Since it’s release in February 2015, Monster Hunter 4 for the 3DS handheld has only climbed in popularity, and developers at Capcom have been working diligently working to release completely free content patches once a month. As a matter of fact, the August DLC pack showcased and released August 7th and readers can find the video below.
The Monster Hunter series is a relatively recent franchise developed by Capcom that puts players in control of a customized monster hunter. Monster hunters do exactly what you’d think they do: slaying the peskier individuals of the vast population of gigantic, unique, and interesting monsters that inhabit this world so you can make armor and weapons out of them. Sure there are villages and towns and civilization, but it oftentimes takes organized efforts on the part of civilians to ward off these monsters from their sanctuaries…or they can hire a monster hunter. The game has a deep and complex combat and stats system, not to mention the equipment and skills. Combat focuses on single enemy standoffs against one to four players. Players can block and roll to avoid the ferocious attacks of the monsters, but their maneuverability depends on what weapon they are using and how they decide to use it.
You see, what makes these RPGs so appealing are the weapon and combat systems. New and naively impatient players will struggle with the patience and timing based combat, similar in many ways to the Dark Souls games, yet certainly not quite so unforgiving. While the monster fights can be awfully difficult, the game is fair in a way that allows the player to analyze and pick apart their strategy and say to themselves, “Yeah, he got me with the tail flip, but it was my fault. The telegraph was clear. I’ll be sure to watch for it next time and be less careless.”
Beyond the satisfyingly difficult combat is the real source of the depth and longevity of the game, the weapon system. Each game features eight or more varieties of weapon the player can wield (Monster Hunter 4 has ten different weapon types), and each weapon changes the way the game is played drastically. If the player prefers the cover of a shield, they can use a lance or a gunlance, but they’ll surely notice quickly just how slow those weapons leave you. Instead they could opt for the sword and shield, but then they are sacrificing an awful lot of damage and the shield isn’t quite as heavy and effective. Players that would rather stick to rolling may use dual blades, or choose a weapon that hits harder but less often, like the switchaxe or the great sword. And this discussion won’t go nearly as deep as it needs to cover the ranged options: bows and light and heavy guns.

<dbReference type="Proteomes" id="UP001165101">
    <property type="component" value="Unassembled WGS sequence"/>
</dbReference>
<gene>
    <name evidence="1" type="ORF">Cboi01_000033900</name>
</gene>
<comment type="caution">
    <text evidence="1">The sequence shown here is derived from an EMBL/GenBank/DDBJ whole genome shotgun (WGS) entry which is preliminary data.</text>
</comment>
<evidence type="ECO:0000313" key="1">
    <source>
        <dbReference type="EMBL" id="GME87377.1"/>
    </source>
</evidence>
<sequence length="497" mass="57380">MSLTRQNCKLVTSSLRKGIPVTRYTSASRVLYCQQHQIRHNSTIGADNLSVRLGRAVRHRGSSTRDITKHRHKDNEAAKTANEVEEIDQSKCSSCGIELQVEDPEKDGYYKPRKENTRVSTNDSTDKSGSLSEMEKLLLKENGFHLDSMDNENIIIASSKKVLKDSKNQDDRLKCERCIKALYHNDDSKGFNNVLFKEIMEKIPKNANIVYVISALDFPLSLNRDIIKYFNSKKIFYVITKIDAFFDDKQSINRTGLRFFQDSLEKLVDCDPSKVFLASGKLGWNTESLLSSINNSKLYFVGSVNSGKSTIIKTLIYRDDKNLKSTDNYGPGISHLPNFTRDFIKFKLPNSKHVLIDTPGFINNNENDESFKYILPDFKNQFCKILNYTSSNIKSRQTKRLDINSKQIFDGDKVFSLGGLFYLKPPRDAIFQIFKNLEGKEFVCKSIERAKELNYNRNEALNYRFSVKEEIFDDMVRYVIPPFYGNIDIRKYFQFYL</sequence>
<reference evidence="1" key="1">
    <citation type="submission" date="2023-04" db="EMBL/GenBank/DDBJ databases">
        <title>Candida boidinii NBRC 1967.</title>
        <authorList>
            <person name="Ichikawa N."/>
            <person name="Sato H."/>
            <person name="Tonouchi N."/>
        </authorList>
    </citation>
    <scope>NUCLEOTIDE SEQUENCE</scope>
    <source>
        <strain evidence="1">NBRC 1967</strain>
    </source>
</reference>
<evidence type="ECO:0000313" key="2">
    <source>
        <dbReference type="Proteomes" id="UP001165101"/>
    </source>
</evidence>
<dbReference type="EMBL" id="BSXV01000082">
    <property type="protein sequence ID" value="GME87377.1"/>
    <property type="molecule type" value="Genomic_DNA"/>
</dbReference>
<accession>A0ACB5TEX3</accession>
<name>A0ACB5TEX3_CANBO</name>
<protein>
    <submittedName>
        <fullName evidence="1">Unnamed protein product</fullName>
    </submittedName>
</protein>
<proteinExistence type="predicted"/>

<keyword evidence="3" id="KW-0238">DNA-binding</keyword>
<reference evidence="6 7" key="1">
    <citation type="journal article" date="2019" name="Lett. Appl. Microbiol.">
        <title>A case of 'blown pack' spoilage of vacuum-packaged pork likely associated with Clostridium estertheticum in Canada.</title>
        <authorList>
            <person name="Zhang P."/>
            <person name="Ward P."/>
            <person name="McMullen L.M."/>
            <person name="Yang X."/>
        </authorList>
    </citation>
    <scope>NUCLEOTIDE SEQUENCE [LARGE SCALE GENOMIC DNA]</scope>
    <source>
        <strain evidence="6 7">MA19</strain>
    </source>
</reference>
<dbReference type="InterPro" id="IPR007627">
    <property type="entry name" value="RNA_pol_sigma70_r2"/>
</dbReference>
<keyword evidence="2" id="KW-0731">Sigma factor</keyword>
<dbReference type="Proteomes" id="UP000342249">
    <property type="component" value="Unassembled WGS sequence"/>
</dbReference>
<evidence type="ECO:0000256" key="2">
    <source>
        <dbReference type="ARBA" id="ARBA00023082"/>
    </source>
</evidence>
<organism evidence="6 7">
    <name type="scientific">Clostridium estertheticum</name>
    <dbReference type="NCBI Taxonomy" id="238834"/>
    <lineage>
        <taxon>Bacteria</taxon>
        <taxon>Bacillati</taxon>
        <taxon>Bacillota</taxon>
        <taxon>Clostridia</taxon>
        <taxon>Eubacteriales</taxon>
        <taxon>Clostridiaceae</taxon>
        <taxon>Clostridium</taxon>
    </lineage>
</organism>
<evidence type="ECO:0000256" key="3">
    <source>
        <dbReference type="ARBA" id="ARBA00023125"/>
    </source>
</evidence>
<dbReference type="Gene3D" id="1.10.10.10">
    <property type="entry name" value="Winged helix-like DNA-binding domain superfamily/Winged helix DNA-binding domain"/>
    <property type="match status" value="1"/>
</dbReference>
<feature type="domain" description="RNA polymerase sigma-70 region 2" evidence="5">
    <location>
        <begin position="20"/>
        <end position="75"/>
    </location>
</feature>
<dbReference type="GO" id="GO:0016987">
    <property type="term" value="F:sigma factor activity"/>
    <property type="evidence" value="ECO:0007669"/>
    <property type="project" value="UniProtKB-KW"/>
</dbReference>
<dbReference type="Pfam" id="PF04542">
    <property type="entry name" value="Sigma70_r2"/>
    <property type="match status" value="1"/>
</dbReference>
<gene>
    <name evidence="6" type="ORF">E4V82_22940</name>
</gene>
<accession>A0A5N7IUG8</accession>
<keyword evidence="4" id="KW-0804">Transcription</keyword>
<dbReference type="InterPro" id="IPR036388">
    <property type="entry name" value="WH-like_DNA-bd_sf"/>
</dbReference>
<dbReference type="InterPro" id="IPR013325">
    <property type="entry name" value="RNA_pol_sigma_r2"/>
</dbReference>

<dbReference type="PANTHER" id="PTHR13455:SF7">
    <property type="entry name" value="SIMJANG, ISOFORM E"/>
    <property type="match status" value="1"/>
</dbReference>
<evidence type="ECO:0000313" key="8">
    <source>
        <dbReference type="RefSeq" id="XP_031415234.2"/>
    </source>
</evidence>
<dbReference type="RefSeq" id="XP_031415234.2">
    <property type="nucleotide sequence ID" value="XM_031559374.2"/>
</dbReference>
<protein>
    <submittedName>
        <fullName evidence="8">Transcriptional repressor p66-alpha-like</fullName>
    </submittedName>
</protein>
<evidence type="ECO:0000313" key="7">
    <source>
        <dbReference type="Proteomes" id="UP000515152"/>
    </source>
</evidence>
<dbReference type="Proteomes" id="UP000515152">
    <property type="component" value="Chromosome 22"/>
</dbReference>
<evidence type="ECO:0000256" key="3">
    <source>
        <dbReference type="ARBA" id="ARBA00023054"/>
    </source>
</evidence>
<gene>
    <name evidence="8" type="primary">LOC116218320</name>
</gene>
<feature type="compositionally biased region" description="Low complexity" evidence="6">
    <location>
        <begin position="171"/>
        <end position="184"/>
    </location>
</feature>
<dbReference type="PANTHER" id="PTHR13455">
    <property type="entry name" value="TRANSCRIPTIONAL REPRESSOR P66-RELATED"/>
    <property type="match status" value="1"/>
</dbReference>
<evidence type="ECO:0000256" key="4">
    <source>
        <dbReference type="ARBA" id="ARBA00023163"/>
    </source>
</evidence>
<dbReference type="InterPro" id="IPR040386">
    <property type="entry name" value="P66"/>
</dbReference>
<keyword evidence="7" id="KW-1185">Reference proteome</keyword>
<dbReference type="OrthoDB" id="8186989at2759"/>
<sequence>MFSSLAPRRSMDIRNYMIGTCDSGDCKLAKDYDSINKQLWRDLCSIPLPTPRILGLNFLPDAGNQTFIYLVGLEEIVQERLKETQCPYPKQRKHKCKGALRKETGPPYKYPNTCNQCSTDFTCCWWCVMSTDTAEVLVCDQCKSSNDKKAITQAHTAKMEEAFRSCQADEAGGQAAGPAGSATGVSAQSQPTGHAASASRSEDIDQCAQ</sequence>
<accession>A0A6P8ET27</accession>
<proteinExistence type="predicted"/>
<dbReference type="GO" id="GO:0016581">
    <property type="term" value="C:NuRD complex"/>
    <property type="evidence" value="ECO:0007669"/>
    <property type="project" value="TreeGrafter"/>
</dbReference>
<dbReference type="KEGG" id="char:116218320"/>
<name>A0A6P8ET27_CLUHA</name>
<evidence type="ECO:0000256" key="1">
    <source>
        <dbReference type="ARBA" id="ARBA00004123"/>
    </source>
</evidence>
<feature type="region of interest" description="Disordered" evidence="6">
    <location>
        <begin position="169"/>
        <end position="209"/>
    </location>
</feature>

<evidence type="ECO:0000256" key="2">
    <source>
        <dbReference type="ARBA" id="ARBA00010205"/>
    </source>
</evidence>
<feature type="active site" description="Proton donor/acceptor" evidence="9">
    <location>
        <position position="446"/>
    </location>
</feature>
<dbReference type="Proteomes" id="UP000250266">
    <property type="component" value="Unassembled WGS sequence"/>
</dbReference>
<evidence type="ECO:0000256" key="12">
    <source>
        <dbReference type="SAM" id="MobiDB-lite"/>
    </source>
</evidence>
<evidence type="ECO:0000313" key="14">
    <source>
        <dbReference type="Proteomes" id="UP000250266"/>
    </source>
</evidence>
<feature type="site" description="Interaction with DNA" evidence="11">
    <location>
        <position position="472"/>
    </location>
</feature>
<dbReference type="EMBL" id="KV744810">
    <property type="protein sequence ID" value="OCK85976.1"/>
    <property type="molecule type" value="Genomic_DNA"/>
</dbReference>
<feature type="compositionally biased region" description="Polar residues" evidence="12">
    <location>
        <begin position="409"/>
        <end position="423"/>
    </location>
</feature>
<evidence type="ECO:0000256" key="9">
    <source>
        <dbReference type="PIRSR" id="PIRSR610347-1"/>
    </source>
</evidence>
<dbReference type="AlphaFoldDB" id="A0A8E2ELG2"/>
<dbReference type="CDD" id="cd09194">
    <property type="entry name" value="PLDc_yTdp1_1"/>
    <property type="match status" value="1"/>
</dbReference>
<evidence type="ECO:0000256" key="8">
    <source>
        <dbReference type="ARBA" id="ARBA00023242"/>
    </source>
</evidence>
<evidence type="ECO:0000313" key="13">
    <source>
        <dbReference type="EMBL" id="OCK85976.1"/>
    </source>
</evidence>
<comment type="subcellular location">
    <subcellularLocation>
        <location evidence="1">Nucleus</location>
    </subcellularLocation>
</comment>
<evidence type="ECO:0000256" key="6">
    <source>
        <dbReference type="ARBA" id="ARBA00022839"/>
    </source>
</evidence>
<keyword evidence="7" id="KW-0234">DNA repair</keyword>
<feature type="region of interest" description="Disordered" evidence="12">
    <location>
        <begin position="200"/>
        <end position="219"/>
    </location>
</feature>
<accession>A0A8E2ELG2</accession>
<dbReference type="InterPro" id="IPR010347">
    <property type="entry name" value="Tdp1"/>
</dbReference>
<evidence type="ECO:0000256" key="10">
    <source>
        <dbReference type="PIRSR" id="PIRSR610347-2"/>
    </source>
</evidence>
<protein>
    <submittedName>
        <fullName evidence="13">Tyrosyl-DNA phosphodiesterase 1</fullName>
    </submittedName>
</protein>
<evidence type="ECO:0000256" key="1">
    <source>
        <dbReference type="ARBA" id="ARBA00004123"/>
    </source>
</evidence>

The game has had a head start in Japan where it launched about six months sooner than its NA, EU, and AUS counterparts, which means they’ve received more monthly content. There is even exclusive DLC content that requires players travel to Universal Studios Theme Park in Japan with their 3DS in tow. Still, the rest of the world is catching up. For example, this August DLC pack contains a mission that pits players against the White Fatalis, a species of monster previously unavailable to non-Japanese players. Because of the nature of the game, this also meant that players did not have access to the equipment that could be forged from the parts carved from the White Fatalis. Besides the significant content such as that, there are tons of cosmetic additions that allow players to dress up their Felyne companions (they’re cats that walk on two legs and speak, as well as wear armor and fight beside the hunter and gather items, etc, etc) as characters from other Capcom and Nintendo titles, such as Devil May Cry.
If you haven’t tried Monster Hunter and you’re a fan of RPGs or truly fair and challenging combat, you may really be missing out. You can even catch up to all the other players by immediately downloading all the free DLC that will continue to be released on a monthly basis until stated otherwise by Capcom. As the characters of the game traditionally say, “Happy hunting!”